When the Supreme Court ruled this summer that race-conscious admissions practices are unconstitutional, Chief Justice John G. Roberts clarified that colleges were not, however, forbidden from considering an applicant’s discussion of race, “so long as that discussion is concretely tied to a quality of character or unique ability that the particular applicant can contribute to the university.”
Whereas an applicant’s race/ethnicity—typically available through students’ responses to demographic questionnaires—may no longer be provided to college admissions officers, that information may still be addressed in other application materials, including students’ activities, teacher recommendations, or essays. With that caveat in mind, some school counselors and institutions are encouraging applicants to express that identity and its influence in their college essays, The Washington Post reports.
Writing about race within the law
To support their pursuit of a diverse student body, some colleges are providing essay prompts that call on students to talk about their identities, how they might add to the diversity of college campuses, and the role of difference and diversity in their lives.
Lee Coffin, Dartmouth’s dean of admissions and financial aid, told the Post that this does not mean that colleges and universities will suddenly place more weight on applicant essays. Rather, “the door remains open to holistic review, and to the storytelling of identity when it’s part of a student’s lived experience,” he said.
“As a practical matter, one can’t imagine an alternative in which colleges were somehow required to black out any discussion of race,” said Richard D. Kahlenberg, a non-resident scholar at Georgetown University’s McCourt School of Public Policy, according to the Post. However, he continued, to avoid further litigation by groups that oppose affirmative action, it will be important for colleges to consider racial discrimination as they would other experiences of hardship, including poverty.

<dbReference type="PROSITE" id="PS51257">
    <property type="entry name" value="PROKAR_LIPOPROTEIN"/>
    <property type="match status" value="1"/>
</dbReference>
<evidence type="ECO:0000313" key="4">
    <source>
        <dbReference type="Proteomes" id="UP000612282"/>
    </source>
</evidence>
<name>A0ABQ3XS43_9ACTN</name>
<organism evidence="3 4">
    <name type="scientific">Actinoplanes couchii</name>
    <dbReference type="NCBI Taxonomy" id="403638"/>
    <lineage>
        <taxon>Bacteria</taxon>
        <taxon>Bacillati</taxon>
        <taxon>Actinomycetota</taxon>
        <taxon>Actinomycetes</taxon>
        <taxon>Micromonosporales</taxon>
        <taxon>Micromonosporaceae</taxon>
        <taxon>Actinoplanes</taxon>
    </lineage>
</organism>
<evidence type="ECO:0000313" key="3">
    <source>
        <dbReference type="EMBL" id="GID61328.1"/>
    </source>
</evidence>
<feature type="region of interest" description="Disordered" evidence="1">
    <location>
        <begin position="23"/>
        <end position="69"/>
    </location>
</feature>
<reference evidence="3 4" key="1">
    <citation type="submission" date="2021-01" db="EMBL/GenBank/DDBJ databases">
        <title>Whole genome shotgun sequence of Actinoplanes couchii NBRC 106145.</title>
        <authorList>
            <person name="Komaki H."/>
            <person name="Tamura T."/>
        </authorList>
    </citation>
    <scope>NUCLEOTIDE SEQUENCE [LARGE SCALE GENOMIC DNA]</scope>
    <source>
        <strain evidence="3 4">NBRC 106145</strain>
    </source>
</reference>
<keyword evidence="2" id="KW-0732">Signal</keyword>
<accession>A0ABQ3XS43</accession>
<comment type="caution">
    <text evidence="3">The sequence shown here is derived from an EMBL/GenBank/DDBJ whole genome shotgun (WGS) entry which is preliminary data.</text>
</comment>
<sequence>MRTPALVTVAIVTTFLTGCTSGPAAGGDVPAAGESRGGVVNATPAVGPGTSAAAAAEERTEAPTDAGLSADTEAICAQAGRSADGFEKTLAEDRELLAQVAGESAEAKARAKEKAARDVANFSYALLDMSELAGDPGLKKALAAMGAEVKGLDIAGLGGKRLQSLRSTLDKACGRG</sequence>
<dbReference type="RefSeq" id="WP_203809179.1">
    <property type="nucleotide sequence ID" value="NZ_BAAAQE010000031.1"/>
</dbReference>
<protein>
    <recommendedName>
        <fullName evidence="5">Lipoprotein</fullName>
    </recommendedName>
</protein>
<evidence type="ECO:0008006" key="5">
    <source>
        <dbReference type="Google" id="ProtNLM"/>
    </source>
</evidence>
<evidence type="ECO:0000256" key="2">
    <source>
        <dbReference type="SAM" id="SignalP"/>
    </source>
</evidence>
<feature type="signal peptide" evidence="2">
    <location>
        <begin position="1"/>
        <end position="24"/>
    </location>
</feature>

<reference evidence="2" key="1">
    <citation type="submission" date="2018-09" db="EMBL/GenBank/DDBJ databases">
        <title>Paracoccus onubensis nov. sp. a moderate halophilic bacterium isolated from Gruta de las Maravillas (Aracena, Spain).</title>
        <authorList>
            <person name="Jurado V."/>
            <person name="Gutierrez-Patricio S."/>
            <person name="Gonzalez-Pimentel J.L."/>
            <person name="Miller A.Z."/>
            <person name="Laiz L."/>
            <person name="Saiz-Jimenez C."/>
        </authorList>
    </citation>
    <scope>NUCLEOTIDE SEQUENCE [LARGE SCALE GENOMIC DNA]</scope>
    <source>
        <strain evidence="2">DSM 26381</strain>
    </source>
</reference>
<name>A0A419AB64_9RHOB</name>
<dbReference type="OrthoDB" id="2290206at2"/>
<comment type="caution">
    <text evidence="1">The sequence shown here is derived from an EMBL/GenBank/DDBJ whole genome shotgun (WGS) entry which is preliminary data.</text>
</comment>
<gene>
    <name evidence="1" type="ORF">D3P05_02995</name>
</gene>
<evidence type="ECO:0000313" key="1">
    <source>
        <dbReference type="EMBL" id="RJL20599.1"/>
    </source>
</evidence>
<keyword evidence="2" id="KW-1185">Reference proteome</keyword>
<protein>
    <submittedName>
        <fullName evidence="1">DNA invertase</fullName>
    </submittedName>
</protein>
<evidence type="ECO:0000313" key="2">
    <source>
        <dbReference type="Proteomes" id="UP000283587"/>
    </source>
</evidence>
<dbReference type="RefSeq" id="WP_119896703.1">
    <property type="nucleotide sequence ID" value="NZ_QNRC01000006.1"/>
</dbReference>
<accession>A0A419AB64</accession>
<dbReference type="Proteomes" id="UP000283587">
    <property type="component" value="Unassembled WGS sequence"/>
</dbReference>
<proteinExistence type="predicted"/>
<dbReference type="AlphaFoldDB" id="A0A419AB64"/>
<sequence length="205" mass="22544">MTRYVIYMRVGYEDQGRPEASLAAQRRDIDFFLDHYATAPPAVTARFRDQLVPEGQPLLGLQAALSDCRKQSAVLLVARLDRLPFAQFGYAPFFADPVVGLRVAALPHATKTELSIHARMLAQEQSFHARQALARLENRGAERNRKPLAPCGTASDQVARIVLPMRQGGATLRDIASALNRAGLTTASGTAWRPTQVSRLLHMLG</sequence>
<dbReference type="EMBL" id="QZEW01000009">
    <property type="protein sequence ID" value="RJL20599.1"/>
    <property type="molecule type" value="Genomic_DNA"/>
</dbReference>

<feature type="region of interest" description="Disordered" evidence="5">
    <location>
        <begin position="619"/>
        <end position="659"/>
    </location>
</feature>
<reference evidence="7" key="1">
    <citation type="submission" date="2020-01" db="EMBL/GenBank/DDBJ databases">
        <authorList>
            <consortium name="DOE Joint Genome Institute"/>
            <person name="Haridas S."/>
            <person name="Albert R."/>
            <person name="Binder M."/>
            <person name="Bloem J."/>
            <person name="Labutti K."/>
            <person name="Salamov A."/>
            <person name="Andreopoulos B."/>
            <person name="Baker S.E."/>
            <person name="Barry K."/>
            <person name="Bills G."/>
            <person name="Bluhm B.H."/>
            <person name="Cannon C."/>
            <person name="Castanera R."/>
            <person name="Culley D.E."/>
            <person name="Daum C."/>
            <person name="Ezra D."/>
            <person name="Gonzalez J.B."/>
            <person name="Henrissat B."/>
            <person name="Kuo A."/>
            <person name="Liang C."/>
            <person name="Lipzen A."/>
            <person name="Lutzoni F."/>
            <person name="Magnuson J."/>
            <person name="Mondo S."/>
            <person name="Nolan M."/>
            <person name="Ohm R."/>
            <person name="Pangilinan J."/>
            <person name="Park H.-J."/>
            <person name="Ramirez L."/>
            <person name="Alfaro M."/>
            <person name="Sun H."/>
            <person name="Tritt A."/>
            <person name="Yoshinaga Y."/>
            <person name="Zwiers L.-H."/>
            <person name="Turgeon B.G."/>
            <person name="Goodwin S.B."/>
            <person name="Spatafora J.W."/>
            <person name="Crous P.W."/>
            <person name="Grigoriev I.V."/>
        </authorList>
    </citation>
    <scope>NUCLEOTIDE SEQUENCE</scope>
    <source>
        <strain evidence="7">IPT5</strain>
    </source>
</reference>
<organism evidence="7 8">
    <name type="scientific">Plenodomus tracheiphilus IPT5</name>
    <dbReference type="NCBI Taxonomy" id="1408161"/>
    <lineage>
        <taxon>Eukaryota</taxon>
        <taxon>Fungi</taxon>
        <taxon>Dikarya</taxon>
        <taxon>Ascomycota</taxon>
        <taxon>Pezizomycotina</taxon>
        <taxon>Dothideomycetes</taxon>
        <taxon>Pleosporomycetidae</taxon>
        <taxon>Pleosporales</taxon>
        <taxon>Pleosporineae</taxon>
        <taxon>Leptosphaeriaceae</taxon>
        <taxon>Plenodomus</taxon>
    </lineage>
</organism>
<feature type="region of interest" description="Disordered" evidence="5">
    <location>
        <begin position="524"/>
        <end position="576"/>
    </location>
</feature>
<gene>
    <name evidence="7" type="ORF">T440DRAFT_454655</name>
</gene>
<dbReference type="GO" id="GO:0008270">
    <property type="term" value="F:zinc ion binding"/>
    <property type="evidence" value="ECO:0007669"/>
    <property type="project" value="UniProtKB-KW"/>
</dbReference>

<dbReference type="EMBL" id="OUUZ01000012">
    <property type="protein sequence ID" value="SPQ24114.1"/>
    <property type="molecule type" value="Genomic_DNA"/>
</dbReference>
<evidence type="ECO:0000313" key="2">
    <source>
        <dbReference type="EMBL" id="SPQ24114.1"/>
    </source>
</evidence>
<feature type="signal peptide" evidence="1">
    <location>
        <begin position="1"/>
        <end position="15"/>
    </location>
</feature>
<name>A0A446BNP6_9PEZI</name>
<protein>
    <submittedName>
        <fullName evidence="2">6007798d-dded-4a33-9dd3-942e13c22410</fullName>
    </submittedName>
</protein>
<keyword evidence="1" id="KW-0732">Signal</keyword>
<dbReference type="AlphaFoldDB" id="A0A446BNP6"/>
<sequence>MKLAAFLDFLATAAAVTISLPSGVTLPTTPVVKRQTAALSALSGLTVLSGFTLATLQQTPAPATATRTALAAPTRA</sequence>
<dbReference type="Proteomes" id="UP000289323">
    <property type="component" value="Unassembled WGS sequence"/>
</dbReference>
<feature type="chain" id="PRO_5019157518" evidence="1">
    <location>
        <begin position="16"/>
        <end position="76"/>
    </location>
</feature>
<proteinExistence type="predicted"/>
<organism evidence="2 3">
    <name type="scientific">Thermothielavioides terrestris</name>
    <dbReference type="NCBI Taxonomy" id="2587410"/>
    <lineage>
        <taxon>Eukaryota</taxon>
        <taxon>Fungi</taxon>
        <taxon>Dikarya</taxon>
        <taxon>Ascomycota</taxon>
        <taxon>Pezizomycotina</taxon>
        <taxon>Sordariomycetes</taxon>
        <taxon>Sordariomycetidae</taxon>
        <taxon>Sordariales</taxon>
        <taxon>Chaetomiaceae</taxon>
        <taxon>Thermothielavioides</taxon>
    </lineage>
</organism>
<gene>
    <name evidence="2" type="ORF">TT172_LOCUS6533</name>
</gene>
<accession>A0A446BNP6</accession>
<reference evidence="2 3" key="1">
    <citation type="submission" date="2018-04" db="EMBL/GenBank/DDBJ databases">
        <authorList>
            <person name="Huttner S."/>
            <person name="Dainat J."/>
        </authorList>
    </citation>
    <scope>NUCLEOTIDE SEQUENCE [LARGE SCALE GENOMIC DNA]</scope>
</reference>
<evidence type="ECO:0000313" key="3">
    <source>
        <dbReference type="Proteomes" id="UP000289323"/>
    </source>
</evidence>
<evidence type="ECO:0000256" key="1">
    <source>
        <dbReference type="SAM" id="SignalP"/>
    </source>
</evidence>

Some student counselors, meanwhile, say they are advising applicants to write about race and ethnicity only if it is an authentic part of their identities and demonstrates their unique qualities. Scott Albert Johnson, a college admission counselor in Jackson, Mississippi, tells the Post, “I would never advise a student to discuss race or any other aspect of their experience in a way that feels inauthentic or is designed to outsmart the process.”
One piece of a much bigger puzzle
Colleges also are looking well beyond application essays in their efforts to sustain and grow campus diversity. In October, the Department of Education released a report calling on states, education advocates, and postsecondary institutions to consider a series of actions—such as increasing financial aid for low-income students and recruiting applicants from historically underserved communities—that would build diverse college student populations.
“Colleges and universities may have lost a vital tool for creating vibrant, diverse campus communities, but this report makes clear that they need not—and must not—lose their commitment to equal opportunity and student body diversity,” Miguel Cardona, United States Secretary of Education, said in the report. “Our country’s future depends on it.”